Capital gain distributions are paid to investors by mutual funds, typically at years end, when during the year the fund has sold holdings which have gone up in price since they were purchased by the fund. Essentially, the profits from transactions made by the funds are distributed to investors that own the mutual fund.
However, one question everyone faces when they make such a gain is, “Should I reinvest capital gains or take them as cash?” A careful study of pros and cons of re-investing capital gain payments will help you make an informed decision to this typical question.
One of the significant advantages of re-investing your capital gains is that the amount available for investment amount increases and so does the return on it as the reinvested gains forms the engine of a growing portfolio. All that needs to be done is simply instruct your investment manager to automatically re-invest all the capital gain proceeds into your account. Once done, your earnings coupled with initial investment amount work to earn even higher amounts of dividends and capital gains. If you choose to re-invest the capital gain payments, there is no commission (also referred to as ‘load’) amount charged by the investment manager as they generally waive off the sale charges if you include the earnings amount in the investment account.
In terms of tax collected by the Internal Revenue Service (IRS) on both dividend income and capital gains, you can exercise the liberty of delaying tax payments if you re-invest the gain back into your investment account. Though you will have to pay the tax on capital gains ultimately when you withdraw the cash from your account, re-investing the amount can help you better plan your tax obligations and payments. You also need to analyse if your capital gain is termed as a short term or long term depending on the holding period (time from acquisition of stock to its disposal) as the IRS has different tax rates for the two categories with short-term gains taxed at a relatively higher rate.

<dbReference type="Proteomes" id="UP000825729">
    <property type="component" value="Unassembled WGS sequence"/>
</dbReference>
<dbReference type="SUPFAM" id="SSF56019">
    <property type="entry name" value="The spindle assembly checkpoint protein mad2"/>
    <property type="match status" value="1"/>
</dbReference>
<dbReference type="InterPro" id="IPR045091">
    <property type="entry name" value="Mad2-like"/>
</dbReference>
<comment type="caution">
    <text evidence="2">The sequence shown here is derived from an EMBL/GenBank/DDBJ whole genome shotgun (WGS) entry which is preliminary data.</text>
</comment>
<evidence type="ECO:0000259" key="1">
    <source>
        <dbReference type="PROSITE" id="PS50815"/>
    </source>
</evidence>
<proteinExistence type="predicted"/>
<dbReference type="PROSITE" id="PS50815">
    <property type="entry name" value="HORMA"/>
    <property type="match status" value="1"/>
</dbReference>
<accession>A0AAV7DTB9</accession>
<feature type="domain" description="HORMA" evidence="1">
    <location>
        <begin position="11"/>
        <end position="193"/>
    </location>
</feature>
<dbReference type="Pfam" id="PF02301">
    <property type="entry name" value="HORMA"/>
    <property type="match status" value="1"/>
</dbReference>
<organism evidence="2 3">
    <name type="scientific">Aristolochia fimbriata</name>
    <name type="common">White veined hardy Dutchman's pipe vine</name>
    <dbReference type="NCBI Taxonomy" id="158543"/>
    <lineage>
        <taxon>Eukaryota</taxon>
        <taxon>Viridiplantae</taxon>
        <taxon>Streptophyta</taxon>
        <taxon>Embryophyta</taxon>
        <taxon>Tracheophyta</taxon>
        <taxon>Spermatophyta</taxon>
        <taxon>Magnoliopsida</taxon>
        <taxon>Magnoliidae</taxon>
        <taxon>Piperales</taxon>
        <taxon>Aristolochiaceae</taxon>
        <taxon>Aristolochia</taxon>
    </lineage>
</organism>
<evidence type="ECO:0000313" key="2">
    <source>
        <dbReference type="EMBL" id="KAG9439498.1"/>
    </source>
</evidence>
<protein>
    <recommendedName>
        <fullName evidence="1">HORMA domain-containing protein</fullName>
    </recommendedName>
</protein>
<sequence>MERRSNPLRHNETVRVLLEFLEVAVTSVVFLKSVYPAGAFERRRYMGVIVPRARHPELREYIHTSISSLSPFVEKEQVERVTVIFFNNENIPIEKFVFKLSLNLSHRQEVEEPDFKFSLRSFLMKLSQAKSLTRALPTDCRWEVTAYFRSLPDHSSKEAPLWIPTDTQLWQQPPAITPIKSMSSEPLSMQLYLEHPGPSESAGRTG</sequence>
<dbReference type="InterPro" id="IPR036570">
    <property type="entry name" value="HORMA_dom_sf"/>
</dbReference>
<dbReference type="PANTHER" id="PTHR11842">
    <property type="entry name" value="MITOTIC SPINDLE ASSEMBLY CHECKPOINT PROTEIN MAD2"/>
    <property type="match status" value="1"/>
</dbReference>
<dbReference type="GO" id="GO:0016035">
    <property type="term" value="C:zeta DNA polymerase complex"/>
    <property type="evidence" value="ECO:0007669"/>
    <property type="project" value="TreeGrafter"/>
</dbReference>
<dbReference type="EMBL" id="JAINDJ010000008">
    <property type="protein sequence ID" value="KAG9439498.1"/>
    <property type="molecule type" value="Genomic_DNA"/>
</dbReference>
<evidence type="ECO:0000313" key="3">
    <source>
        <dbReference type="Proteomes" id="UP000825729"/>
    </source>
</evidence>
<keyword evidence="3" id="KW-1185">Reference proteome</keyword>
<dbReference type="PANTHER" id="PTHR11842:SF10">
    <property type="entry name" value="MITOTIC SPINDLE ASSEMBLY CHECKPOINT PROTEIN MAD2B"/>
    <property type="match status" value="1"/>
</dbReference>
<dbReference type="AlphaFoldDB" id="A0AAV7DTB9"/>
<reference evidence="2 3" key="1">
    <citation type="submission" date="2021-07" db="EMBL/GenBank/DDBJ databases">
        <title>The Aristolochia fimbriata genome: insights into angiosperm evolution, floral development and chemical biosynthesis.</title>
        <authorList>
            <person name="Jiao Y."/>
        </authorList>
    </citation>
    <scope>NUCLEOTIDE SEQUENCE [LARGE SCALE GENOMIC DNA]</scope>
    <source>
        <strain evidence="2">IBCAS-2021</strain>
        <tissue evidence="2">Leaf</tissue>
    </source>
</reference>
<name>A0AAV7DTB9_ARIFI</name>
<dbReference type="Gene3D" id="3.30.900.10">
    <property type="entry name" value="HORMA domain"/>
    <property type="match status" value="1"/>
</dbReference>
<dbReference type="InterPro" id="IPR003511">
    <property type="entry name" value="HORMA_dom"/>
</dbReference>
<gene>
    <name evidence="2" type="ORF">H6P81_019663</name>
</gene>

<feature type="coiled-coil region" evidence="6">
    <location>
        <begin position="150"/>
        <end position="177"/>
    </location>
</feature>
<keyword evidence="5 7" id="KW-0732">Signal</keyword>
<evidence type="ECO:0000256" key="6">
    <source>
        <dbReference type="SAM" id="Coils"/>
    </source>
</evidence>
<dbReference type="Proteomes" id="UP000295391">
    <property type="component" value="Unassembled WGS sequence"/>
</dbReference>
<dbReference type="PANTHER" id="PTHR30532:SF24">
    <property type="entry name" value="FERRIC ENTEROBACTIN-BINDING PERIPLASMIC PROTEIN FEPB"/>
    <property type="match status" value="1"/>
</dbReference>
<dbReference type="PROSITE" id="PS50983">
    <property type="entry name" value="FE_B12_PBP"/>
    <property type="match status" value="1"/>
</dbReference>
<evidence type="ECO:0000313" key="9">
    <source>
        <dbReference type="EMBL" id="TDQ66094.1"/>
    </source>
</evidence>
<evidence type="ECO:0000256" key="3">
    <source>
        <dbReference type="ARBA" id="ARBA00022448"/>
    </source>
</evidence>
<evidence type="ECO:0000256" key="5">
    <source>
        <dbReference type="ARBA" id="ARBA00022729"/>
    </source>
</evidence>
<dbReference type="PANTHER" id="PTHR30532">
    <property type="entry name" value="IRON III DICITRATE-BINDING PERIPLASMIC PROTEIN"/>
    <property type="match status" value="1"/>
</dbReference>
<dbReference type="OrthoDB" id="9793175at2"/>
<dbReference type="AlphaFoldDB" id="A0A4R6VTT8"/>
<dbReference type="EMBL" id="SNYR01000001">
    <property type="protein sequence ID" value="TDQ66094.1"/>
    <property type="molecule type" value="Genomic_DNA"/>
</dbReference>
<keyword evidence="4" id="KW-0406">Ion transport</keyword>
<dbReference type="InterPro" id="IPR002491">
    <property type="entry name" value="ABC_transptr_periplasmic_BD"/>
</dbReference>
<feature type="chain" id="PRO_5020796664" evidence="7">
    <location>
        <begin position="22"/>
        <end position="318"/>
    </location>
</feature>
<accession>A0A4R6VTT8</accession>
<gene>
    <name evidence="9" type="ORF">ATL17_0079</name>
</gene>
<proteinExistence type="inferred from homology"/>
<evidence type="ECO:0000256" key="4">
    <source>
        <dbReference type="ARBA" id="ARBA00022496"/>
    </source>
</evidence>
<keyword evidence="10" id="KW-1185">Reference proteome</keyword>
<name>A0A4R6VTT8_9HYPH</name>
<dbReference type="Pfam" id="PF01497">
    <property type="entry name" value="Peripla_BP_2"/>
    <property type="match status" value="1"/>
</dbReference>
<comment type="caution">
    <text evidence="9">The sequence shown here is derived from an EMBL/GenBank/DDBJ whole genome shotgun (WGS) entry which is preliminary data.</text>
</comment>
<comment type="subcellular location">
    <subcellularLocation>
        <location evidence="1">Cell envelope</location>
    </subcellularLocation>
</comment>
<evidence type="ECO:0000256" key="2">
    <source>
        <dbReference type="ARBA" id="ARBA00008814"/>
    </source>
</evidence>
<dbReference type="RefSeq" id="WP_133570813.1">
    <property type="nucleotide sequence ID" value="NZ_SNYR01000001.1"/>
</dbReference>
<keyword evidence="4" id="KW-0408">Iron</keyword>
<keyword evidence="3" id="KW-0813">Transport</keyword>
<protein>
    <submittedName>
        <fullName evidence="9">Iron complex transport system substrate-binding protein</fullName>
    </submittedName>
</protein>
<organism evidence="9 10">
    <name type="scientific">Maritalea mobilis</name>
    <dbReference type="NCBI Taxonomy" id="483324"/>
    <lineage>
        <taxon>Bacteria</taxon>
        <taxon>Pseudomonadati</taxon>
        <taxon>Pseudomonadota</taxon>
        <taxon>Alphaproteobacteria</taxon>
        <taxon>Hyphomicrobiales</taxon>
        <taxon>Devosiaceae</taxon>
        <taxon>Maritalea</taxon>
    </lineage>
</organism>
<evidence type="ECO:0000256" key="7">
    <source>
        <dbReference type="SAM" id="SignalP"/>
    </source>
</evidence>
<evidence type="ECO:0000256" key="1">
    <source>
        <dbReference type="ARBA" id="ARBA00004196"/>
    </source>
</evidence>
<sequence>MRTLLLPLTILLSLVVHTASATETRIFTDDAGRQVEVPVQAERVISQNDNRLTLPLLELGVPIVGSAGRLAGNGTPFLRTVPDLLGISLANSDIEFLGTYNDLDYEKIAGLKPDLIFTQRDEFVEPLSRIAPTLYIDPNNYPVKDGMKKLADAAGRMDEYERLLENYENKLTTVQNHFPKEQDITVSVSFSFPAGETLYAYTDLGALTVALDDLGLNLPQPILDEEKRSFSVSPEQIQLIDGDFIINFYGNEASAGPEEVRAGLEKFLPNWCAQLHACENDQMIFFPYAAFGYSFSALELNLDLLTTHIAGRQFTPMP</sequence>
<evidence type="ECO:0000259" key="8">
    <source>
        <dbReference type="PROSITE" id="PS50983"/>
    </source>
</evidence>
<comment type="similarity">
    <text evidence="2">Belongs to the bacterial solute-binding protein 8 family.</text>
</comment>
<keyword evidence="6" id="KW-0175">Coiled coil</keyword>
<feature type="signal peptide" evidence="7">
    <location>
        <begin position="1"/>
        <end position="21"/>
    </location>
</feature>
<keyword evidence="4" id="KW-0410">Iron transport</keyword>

The biggest disadvantage reinvesting capital gains is that you do not get anything to spend as the gain is simply used to purchase more shares of the fund, compounding your investment amount to benefit you sometime in the future. It doesn’t reaches your bank account and can not be spent on anything else (until you ultimately sell the shares of the mutual fund). This can be particularly problematic for people who have current obligations to meet and are living off their investments.
Another downside of re-investing the capital gain is the risk you take by re-investing that amount. Nothing is certain and experiencing the same percentage gain in future is no exception. So the decision to cash the gain or compound it for even better gain in the future will depend on the particular fund’s future outlook and market circumstances.
The eventual decision you take when thinking should I reinvest capital gains will depend on the individual. If the investment has been made for long-term purpose, then it is probably best to re-invest it. However, if you are looking for immediate gains, you should take the exit and enjoy the proceeds in your pocket. Still confused? Ask your investment manager for his/her take on what’s best for you.